If we’re not data architects, and we don’t “do” technology, what do we do? We work directly with our clinical and operational customers to turn meaningless bits of data into meaningful measures. This is always an iterative process, because meaning becomes revealed over time as we share interim results with the subject matter experts. We track these measures over time and use statistical methods to differentiate between random fluctuation and genuine change. We apply analytic methods to answer questions: If we increase our patient volume in this sub-specialty, what impact will it have on beds available for more routine care? Why did our bloodstream infection rate spike last month? How can we improve patient satisfaction with our ambulatory surgical services? Can we improve care coordination if we partner with other departments that serve the same patients that we do?
If the EDW contains the data we need in a form that is easy for us to analyze, we will flock to it. And the best way to know what content we need and what structure is easy to analyze is to collaborate with us as you build. We’ll also help you find that exquisite balance point between fixed content and fluid flexibility, because we crave fixed answers for only some things; for others we crave ultimate flexibility.
For commonly used institutional terms, such as length of stay, readmission rate, payer type, we want the results baked into the EDW, so that everyone is using the same thing. It makes us crazy when every one of us has to define these things on our own, and then waste time reconciling the inevitably conflicting results. If we are required to split out results by “division”, we need the EDW to identify what a “division” is, and we want that baked in as well.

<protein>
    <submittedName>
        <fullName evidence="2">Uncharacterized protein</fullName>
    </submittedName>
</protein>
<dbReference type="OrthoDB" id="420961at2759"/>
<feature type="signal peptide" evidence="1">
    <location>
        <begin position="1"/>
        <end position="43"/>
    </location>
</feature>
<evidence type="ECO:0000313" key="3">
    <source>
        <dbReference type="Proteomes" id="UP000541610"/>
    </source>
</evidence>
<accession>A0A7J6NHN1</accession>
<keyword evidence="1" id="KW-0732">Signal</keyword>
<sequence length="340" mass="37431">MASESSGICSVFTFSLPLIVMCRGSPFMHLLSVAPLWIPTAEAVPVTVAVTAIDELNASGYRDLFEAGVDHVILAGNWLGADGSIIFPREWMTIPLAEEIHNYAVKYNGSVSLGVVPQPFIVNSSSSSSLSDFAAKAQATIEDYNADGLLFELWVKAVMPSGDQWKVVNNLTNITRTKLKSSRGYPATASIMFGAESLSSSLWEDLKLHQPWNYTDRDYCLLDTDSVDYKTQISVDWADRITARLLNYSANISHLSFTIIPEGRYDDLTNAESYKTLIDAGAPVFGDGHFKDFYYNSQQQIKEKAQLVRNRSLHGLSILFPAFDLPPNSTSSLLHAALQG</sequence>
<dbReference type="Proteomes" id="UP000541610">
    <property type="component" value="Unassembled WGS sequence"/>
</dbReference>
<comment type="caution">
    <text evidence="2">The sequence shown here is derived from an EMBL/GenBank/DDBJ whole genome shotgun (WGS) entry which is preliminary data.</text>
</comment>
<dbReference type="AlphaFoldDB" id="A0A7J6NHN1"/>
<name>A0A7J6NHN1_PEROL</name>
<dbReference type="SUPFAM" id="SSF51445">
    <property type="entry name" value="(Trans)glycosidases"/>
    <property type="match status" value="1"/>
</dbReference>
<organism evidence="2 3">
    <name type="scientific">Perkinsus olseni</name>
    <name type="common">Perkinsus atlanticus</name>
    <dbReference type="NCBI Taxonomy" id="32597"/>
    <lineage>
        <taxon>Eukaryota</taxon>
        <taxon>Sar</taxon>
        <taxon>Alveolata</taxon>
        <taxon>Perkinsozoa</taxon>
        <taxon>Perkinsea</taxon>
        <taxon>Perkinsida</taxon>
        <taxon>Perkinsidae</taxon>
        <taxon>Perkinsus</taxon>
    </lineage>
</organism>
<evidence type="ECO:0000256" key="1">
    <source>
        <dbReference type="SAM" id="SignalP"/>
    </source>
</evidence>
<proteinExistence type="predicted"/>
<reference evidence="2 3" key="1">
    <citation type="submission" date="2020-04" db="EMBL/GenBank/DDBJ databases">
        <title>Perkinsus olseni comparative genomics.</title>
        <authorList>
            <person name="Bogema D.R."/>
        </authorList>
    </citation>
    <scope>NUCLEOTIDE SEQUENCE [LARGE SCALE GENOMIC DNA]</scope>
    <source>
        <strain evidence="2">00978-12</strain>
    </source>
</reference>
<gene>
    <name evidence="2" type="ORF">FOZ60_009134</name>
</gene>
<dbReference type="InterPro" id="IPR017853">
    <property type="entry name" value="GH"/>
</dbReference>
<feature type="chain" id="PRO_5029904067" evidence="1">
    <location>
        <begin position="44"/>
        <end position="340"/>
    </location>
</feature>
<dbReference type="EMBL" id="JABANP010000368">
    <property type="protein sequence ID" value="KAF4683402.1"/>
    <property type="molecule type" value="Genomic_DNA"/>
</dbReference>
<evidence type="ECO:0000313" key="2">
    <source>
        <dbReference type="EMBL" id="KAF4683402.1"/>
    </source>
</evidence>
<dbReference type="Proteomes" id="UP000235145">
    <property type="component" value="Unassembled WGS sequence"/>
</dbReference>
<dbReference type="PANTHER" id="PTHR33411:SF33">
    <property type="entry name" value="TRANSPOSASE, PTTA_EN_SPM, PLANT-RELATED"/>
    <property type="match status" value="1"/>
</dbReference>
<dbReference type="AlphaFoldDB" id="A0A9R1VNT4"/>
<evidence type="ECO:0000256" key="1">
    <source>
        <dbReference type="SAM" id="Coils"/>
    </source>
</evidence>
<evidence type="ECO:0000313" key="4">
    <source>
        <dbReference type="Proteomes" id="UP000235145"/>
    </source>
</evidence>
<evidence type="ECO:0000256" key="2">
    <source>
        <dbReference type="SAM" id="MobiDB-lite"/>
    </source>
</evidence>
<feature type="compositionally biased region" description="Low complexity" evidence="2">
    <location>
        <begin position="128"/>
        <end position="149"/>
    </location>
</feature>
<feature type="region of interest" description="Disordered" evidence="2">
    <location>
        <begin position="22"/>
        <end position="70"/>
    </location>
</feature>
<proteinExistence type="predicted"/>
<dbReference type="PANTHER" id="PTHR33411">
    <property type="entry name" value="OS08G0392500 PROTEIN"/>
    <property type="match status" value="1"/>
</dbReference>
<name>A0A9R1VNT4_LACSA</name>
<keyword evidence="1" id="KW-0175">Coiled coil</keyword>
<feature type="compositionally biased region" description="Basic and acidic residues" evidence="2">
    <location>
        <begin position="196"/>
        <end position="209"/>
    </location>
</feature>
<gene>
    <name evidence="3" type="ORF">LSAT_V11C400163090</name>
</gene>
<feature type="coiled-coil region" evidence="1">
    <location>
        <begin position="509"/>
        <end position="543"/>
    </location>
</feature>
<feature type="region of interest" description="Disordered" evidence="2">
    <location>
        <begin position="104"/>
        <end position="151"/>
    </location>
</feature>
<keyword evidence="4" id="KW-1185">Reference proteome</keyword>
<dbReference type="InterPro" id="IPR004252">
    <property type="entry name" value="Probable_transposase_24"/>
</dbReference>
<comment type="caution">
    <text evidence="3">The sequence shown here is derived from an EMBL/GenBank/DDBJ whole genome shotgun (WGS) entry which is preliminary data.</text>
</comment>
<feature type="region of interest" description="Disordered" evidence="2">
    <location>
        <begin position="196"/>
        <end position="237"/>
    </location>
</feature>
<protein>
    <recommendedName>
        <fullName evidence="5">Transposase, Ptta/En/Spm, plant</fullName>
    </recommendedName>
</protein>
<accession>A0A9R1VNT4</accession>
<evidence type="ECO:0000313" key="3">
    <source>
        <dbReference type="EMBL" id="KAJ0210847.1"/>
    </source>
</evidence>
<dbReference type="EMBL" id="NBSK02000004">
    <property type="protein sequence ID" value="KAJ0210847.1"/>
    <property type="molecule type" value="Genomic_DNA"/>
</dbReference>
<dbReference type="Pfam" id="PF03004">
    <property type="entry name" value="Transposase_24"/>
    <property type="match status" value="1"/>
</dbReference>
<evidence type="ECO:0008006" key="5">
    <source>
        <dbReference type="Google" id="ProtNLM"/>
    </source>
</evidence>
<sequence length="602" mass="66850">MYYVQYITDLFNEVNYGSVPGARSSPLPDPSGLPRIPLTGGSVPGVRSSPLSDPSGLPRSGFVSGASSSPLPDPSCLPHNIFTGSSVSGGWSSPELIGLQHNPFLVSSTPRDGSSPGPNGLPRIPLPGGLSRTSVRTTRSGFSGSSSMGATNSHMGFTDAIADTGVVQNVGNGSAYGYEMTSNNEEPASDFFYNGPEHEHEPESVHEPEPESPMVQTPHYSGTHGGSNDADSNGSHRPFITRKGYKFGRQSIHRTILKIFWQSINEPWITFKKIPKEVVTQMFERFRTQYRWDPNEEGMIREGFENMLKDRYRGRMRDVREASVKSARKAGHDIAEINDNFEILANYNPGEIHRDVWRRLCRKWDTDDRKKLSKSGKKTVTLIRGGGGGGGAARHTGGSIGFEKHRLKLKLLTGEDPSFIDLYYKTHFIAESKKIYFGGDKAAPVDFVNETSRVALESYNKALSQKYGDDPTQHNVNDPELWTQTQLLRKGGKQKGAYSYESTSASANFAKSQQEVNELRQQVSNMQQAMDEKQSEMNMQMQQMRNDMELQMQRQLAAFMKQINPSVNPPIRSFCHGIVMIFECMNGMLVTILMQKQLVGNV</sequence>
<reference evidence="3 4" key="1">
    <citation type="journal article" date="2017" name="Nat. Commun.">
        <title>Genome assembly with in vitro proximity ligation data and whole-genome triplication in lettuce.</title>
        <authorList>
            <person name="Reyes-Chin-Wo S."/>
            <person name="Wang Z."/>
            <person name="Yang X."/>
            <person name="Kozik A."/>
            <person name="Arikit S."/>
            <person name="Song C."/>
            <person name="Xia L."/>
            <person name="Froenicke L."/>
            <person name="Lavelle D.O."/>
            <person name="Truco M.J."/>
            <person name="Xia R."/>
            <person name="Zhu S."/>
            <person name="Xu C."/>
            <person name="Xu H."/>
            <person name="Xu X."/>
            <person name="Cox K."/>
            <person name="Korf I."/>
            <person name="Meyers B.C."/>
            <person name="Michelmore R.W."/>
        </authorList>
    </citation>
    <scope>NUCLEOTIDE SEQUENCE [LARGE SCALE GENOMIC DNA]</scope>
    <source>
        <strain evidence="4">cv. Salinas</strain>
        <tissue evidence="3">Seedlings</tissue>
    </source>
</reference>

But we also need the flexibility to respond to unanticipated needs. For example, to pursue a customer’s interest in reducing infant mortality, we developed a measure for the average number of days from birth until the first newborn visit, but we exclude babies who spent more than 8 days in the pediatric intensive care unit, and with gestational age less than 37 weeks. A typical data model that includes information about outpatient clinic visits will not include information about PICU days; a typical data model about patients will not necessarily include gestational age. We need those fields, and if we can’t get them easily, and if the data architects insist that it’s too difficult to go back the beginning and add them into the model later, this EDW will not meet our needs. In healthcare, this sort of required flexibility is unexceptional. We can help you find the right balance between structure and flexibility; there is a good chance we will know where it should be placed.
In conclusion, as you embark on your data warehouse journeys, consult with your analytic professionals who grapple with business questions every day. Allow them to lead you, rather than the other way around.